UPDATED: 8:30 a.m., DEC. 24, 2020 —
People celebrating Kwanzaa celebrate the first day of the annual holiday observation by lighting the first candle in the name of Umoja, which means unity. However, if you’re not fully aware of the origins of Kwanzaa, that’s OK — we’ve got you covered.
Here’s a quick snapshot of the history, legacy and true meaning of the African American holiday.
Kwanzaa was born of the Black Liberation Movement of the ’60s. Dr. Maulana Karenga, the co-founder of the Organization Us, developed the seven-day holiday to align with the organization’s principles, Ngozu Saba, and to promote its philosophy of reaffirming and restoring the “best of” African thought and practice.
Its name is derived from the phrase “matunda ya kwanza,” which means “first fruit. The second “a” was supposedly added to the holiday spelling to create symmetry between the word length and the number of principles. Kwanzaa is not a religious ceremony, rather a culturally inclusive one. Ingathering is a major theme: The language of Kwanzaa, Swahili, was chosen because it is widespread across the mother continent and has a lack of tribal association.
Kwanzaa is now celebrated by millions around the world (though no accepted survey has been conducted, estimates range from approximately 5 million to as many as 30 million), and Dr. Karenga and his wife have presided over hundreds of ceremonies.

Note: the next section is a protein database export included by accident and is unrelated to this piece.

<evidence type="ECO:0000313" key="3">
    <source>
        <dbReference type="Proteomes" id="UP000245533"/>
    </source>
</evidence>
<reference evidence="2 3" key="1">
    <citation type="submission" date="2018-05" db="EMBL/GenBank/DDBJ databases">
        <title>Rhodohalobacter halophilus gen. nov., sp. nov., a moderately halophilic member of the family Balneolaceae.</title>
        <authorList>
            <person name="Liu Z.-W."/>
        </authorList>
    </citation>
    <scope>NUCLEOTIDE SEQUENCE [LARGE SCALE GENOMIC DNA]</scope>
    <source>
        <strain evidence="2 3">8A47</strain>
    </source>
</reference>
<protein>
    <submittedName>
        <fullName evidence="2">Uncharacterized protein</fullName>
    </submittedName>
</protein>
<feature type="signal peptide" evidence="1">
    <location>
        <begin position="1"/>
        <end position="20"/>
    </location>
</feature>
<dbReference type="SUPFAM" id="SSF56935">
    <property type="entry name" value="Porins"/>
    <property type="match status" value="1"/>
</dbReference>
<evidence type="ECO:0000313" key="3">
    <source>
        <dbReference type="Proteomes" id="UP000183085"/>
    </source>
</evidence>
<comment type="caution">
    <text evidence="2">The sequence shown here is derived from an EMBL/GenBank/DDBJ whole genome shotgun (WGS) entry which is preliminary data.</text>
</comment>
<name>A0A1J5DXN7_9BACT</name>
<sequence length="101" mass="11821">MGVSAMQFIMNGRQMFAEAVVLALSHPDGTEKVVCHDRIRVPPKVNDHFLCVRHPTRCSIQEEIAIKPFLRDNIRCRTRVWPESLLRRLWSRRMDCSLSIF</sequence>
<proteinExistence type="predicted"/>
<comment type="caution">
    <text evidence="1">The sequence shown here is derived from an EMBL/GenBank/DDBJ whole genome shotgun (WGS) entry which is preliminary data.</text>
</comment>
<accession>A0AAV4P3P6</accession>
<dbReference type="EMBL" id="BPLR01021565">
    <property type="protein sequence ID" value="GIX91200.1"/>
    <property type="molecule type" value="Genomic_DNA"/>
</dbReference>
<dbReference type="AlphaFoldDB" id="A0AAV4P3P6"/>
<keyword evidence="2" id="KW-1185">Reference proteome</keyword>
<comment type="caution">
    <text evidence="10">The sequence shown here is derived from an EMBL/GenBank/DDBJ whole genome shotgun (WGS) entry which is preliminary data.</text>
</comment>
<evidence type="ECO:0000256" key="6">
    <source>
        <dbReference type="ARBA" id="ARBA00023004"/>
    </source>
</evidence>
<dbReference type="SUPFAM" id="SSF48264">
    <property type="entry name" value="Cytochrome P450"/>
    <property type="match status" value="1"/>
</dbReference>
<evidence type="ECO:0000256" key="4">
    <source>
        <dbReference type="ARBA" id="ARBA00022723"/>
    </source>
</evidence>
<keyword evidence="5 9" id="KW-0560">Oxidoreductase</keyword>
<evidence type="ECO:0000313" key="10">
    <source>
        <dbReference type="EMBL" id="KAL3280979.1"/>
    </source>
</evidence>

While there is not much formalization of how the week is spent, it is centralized by the principles: Umoja (Unity), Kujichagulia (Self-Determination), Ujima (Collective Work and Responsibility), Ujamaa (Cooperative Economics), Nia (Purpose), Kuumba (Creativity) and Imani (Faith) — each given a dedicated day and candle lighting beginning every year on December 26 and ending January 1.
A kinara (or, “candle holder”) with seven candles — one black, the first to be lit, to represent the people; three red to represent the struggle; and three green to represent the prosperity — placed upon a mat and an African cloth, and flanked with at least two ears of corn to represent the communal harvest tradition and a unity cup from which to pour libation are the only symbolic requirements. No gifts necessary. But, it is recommended that the final day is a sober meditation, asking: Who am I? Am I really who I say I am? Am I all I ought to be?
Considering most of us may be in the midst of an even more disturbing year with our current president, these are necessary questions to ask for yourself and your community.
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